By David Huston and ANG Traders
The most over-traded stock in early 2020 was Tesla (NASDAQ:TSLA), which shot up 125% in the first six weeks of the year, fell 62% during the pandemic shutdown, then climbed 468% by the end of September. While Tesla has more substance than “tulips” or “Beanie Babies,” the continuation of its meteoric rise can be reasonably questioned. Even if Tesla represents the future of electric vehicles, much of that future already has been accounted for in its current stock price. What has not been accounted for is this: The tremendous investment opportunities that exist in the overlooked companies that are set to supply the electric car revolution for years to come.
There’s an absolute treasure-trove of companies that supply Tesla and other major electric car manufacturers that investors have failed to appreciate. In this piece, we will survey some opportunities in this space.
The Trend in Electric Car Demand
Electric car demand looks set to soar. After 40 years of struggle, and painstaking amounts of effort and research, it’s nearly certain that electric cars will be populating our roads in the years and decades ahead. The rate of change is likely to go parabolic, like the replacement of horses with cars did at the start of the last century. In little more than a decade, cars went from being a rarity to being ubiquitous on the streets of New York City. Look at what happened within 13 years:
Source: US National Archives
To further support that thesis, just look at this beautiful graph showing electric car deployment worldwide:
China is leading the way, clearly, but Europe and the US are set to catch up. Electric cars are coming, and they are going to be building out infrastructure, supplier and parts manufacturing, sales, aftercare, and auto garages for the next 10-20 years.
The number of electric car models coming to market in 2020-2025 is going to triple against 2019 levels, and should make Tesla very worried as this thesis takes hold with competitors:
The “buy Tesla” trade is extremely, eye-wateringly over-bought. Tesla traded for an astounding 241x earnings in February 2020, while profitable FTSE 100 businesses trade for 10-15x earnings. Tesla has a mediocre operating margin of 4.2%, it trades for 17.6x the assets that it owns (again, astronomical valuation), and it still carries a lot of debt. Oh, and it just printed off a bunch more shares and diluted shareholder value.
The auto manufacturers themselves are not amazing trades because a lot of them have to shoulder the significant costs of “re-tooling” and changing their factories over to electric car production, all while continuing to crank out petrol and diesel vehicles. So where does that leave us?
The beneficiaries of all of this will be the suppliers. In investing, this is called the picks and shovels trade which we explore below.
Investing in Electric Car Suppliers
Famed investor Peter Lynch put it best: “With small companies, you’re better off to wait until they turn a profit before you invest.” Look for established, well-capitalized businesses that can profit from the coming electric car revolution. To do so, we are going to break down these suppliers into discernible categories:
Lithium Miners and Producers
There are two lithium mining companies with good fundamentals that have started to outperform the S&P 500 index. At the same time, we need to point out that lithium supply is due to triple by 2025. If the upcoming electric car revolution does not kick into full gear, that might put pressure on mining companies that are relying on explosive growth.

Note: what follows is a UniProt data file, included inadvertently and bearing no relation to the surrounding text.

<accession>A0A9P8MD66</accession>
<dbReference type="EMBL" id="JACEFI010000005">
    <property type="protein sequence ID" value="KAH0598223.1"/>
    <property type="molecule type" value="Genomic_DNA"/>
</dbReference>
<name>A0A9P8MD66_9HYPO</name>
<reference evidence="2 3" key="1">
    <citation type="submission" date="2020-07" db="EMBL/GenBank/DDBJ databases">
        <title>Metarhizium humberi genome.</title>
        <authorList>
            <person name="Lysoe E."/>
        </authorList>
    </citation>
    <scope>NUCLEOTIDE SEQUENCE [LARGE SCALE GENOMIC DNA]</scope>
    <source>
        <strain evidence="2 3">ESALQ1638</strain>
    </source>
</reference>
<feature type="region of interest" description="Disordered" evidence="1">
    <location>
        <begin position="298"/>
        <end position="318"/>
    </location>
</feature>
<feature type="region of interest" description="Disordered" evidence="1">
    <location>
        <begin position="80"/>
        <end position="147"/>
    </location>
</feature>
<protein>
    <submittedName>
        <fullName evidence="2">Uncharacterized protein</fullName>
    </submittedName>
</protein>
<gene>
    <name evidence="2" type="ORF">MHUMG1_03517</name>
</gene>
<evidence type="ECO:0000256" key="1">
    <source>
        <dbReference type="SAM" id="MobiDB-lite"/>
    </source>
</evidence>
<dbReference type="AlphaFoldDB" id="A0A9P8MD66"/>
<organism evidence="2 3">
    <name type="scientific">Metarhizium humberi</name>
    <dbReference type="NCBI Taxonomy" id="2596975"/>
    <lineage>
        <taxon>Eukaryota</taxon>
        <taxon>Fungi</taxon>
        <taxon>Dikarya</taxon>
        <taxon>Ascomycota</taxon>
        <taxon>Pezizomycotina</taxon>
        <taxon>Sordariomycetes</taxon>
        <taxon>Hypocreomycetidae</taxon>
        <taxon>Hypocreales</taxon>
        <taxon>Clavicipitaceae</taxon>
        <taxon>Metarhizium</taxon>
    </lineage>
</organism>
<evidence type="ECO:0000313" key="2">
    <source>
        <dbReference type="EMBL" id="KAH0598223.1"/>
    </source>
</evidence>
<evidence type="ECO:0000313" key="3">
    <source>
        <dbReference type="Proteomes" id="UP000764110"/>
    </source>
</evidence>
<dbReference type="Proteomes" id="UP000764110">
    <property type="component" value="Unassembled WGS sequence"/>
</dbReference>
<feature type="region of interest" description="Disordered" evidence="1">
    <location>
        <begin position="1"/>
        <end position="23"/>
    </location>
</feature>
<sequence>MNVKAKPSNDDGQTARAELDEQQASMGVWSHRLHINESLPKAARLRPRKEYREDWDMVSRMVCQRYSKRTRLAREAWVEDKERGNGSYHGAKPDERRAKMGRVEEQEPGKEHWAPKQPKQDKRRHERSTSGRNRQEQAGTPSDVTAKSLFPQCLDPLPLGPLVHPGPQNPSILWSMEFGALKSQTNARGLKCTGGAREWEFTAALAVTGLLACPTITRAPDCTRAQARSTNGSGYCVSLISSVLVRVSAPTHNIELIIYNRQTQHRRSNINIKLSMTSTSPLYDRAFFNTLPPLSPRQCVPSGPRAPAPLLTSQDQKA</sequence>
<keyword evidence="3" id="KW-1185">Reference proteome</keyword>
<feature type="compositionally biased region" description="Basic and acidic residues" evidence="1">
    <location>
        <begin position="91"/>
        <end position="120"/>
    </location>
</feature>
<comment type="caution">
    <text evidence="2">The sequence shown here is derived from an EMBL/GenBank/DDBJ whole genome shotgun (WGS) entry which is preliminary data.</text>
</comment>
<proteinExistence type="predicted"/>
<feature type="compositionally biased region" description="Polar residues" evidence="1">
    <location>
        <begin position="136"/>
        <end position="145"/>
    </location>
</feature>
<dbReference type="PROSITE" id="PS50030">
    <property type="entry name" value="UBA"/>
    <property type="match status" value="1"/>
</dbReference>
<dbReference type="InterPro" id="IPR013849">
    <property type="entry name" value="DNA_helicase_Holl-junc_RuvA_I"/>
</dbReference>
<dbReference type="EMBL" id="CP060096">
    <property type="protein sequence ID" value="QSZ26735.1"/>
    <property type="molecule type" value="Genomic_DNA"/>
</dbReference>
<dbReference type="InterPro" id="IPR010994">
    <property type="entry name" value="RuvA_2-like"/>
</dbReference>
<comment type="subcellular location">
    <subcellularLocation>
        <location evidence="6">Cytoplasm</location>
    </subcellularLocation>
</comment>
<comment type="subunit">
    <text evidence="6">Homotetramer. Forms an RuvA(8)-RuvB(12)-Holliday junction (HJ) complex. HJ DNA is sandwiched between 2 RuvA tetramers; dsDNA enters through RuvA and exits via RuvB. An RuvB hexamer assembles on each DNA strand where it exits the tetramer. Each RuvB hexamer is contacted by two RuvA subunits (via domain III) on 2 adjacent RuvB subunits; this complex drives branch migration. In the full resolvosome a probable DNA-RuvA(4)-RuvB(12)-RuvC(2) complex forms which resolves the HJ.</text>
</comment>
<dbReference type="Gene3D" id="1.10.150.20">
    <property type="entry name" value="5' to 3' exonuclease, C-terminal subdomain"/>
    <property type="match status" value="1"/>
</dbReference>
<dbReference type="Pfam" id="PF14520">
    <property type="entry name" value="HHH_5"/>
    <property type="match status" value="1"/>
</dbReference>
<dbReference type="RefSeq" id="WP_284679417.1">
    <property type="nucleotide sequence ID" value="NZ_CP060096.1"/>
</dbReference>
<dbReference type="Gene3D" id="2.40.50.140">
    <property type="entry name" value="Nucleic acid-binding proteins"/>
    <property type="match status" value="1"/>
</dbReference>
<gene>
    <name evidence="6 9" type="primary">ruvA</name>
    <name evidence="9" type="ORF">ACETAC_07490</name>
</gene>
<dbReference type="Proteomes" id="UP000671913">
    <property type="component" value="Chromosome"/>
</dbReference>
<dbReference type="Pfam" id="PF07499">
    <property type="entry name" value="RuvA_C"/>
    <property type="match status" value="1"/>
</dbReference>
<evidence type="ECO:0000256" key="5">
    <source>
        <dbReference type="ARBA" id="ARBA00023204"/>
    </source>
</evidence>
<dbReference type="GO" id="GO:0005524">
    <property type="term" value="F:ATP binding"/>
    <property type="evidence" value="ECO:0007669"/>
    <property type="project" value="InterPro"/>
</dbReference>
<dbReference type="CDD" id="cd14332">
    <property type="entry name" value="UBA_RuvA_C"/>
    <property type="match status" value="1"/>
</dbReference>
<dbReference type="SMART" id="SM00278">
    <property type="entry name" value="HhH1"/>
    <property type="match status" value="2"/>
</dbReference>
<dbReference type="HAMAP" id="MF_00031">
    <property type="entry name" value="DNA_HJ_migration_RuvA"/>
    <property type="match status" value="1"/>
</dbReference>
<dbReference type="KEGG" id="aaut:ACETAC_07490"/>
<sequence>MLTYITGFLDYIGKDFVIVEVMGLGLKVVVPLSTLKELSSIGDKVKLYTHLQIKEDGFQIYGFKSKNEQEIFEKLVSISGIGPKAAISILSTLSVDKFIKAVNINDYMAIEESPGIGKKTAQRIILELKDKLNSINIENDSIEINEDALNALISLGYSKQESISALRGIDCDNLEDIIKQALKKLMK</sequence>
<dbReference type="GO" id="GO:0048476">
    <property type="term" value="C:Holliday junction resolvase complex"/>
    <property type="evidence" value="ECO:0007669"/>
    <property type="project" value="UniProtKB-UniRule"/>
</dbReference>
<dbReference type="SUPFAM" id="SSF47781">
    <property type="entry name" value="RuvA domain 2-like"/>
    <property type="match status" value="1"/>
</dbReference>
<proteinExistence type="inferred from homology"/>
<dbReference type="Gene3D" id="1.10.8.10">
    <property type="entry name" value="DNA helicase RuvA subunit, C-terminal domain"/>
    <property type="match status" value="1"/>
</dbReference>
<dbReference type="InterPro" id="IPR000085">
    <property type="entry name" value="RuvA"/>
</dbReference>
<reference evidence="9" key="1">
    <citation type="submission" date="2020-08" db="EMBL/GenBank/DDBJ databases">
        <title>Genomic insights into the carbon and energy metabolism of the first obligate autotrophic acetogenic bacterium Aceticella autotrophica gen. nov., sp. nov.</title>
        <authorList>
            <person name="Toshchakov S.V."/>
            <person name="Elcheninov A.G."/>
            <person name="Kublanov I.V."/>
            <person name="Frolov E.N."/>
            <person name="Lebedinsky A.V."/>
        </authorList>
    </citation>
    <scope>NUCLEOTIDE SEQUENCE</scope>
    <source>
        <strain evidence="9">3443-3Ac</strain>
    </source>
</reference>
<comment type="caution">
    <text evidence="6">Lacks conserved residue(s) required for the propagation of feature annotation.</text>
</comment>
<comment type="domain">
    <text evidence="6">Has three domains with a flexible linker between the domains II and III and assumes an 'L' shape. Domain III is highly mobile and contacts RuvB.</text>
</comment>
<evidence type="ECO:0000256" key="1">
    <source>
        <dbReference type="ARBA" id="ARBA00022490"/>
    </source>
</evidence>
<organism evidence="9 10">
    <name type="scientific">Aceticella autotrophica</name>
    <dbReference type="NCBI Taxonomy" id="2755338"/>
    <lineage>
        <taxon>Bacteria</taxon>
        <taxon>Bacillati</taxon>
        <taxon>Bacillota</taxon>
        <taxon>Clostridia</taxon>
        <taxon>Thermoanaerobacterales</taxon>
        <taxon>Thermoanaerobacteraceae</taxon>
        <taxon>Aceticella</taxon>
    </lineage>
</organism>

What this hinges on is tangible numbers coming out of electric car manufacturers that suggest there’s robust demand for their cars. Provided that the electric car manufacturers continue to see robust growth, you would expect this to translate into increased demand for electric cars.
The growth trend since 2011 in US electric car is very encouraging and should continue, even post COVID-19:
The same can be said of big markets like the UK (up 220% in December), the EU (up 53.5% year on year), and only slightly less encouraging is China (up 7% after they removed a key incentive).
The negative is that demand is not set to pick up anytime soon to compensate for the glut of supply we have today. The reason being that counter intuitively, despite the massive uptake in lithium requirements for cars, there’s still too much supply out there. Prices are forecast to be relatively flat until January 2021, so no need to rush into buying lithium companies from a demand perspective:
There are two solid plays for lithium production:
- Sociedad Quimica y Minera de Chile SA (NYSE: SQM)
SQM stands for Sociedad Quimica y Minera de Chile SA, a Chilean lithium chemicals, fertilizer and iodine production company based in South America. The company derives 43% of its profit from lithium carbonate and electrochemical materials for batteries. It has a respectable industrial chemicals division and it provides iodine to the market in large quantities.
With revenues of $2bn the business has had a stable business model for many years. Unlike Chinese competitor Tianqi, debt is relatively under control and well covered by assets. What has really walloped the share price is the collapse in the price of their product, with lithium carbonate Li2CO3 falling more than 50%, which you can see in the decreasing EPS since Q4 2018:
There seems to be positive forecasts for sales growth and potential EPS and profitability growth in 2020. While you wait for that to happen, SQM pays a tidy 3.0% dividend and had plenty of cash to continue doing so, as it sits on a 26% payout ratio.
At $35.5 the business trades at a discount to fair market value. It has a PE of 41, which is expensive, given it does not have immediate term growth prospects for 2020. If lithium prices accelerate and SQM continues to deliver in the way that it has been, then it would not surprise us to see these shares trading in the region of $45-$50 per share. Look to get in before growth accelerates in 2021-2022.
2. Albemarle (NYSE: ALB)
Albemarle is a coveted S&P 500 dividend aristocrat and it has increased its dividend at a 22% growth rate since 1994. It achieved this record on 3rd February 2020 and it’s a fantastic achievement that demonstrates Albemarle is dedicated to shareholder returns. The company has low-cost and well-run operations with a reasonable moat.
There are three key reportable segments: Lithium, Bromine Specialties, and Catalysts. Here’s an overview of net sales across the three segments:
- Lithium 2018 – $270.9 million
- Bromine Specialties 2018 – $232.6 million
- Catalysts 2018 – $251.1 million
The main growth driver now is Bromine, followed by a bit of sales growth in Catalysts.
Albemarle managed to post a 22% rise in revenue and 12% YOY increase in EBITDA in the third quarter of 2019. The forecasts for FY 2019 suggest a revised adjusted EPS figure of $6.00 to $6.20, which is still 10%-14% better than the previous year.
At 23x earnings and 22x 2021 earnings, with due consideration to the fact that Albemarle has paid an increasing dividend for over 20 years, you will be investing in a stable and highly cash generative business with a good future ahead of it. We look to add on weakness towards the end of 2020.
3) VanEck Vectors Rare Earth/Strategic Metals ETF (NYSEARCA: REMX)